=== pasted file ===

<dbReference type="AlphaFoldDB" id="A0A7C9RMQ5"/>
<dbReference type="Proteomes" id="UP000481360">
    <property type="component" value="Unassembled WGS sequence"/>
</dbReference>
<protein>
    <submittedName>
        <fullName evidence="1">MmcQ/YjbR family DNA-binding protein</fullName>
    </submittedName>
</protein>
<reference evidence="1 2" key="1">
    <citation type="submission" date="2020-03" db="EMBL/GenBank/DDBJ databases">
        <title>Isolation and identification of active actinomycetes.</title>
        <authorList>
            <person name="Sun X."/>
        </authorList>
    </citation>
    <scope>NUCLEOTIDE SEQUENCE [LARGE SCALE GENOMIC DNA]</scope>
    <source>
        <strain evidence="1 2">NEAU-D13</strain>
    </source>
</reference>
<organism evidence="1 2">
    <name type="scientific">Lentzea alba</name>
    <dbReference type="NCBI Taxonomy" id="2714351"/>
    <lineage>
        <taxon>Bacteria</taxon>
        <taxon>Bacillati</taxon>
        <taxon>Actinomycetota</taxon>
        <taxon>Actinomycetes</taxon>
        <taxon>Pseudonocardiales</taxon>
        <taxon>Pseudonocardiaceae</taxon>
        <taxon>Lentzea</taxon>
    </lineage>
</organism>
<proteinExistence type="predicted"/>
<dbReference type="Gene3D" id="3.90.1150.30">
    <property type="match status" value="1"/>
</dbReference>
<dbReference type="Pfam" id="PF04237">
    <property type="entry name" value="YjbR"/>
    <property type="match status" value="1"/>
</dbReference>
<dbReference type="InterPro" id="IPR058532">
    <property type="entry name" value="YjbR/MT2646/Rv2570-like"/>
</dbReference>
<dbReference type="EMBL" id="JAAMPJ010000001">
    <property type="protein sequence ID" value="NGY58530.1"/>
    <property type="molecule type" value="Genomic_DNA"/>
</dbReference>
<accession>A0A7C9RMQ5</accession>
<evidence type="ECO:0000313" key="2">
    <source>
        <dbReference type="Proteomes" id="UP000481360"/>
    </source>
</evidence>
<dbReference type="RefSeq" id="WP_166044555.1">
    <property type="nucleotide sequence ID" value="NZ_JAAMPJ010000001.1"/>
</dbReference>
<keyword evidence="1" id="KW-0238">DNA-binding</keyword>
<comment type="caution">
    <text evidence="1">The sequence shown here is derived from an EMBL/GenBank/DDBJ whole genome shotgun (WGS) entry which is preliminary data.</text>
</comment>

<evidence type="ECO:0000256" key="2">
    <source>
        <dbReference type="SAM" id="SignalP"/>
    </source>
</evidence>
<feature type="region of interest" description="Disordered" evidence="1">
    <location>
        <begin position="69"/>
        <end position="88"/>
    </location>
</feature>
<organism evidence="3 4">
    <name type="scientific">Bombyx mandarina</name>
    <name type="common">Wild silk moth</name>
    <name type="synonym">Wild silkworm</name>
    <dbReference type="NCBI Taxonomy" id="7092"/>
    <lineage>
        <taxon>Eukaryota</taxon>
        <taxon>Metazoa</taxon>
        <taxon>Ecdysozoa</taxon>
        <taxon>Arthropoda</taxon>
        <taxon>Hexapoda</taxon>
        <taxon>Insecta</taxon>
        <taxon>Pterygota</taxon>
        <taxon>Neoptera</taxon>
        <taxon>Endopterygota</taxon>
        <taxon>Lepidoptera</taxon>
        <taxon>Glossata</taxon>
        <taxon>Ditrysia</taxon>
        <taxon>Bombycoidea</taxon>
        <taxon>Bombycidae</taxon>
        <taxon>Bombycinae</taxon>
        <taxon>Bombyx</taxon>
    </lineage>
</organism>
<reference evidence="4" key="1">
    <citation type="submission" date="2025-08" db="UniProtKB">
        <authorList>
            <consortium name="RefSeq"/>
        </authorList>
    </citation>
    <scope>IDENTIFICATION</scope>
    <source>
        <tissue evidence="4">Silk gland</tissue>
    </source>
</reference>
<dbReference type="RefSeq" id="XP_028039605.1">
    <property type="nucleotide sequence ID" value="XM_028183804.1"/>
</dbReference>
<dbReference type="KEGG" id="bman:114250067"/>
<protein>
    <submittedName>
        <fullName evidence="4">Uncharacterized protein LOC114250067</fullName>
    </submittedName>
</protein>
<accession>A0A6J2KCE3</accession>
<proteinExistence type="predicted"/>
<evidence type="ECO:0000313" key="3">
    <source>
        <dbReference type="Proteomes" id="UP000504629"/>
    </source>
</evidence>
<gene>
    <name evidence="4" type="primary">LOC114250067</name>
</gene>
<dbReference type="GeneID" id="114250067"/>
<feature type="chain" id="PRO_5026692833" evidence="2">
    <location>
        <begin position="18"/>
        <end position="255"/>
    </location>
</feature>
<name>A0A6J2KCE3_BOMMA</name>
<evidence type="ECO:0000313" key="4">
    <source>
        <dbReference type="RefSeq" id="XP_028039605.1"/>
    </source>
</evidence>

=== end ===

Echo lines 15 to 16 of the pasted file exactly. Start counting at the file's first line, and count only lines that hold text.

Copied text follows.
        </authorList>
    </citation>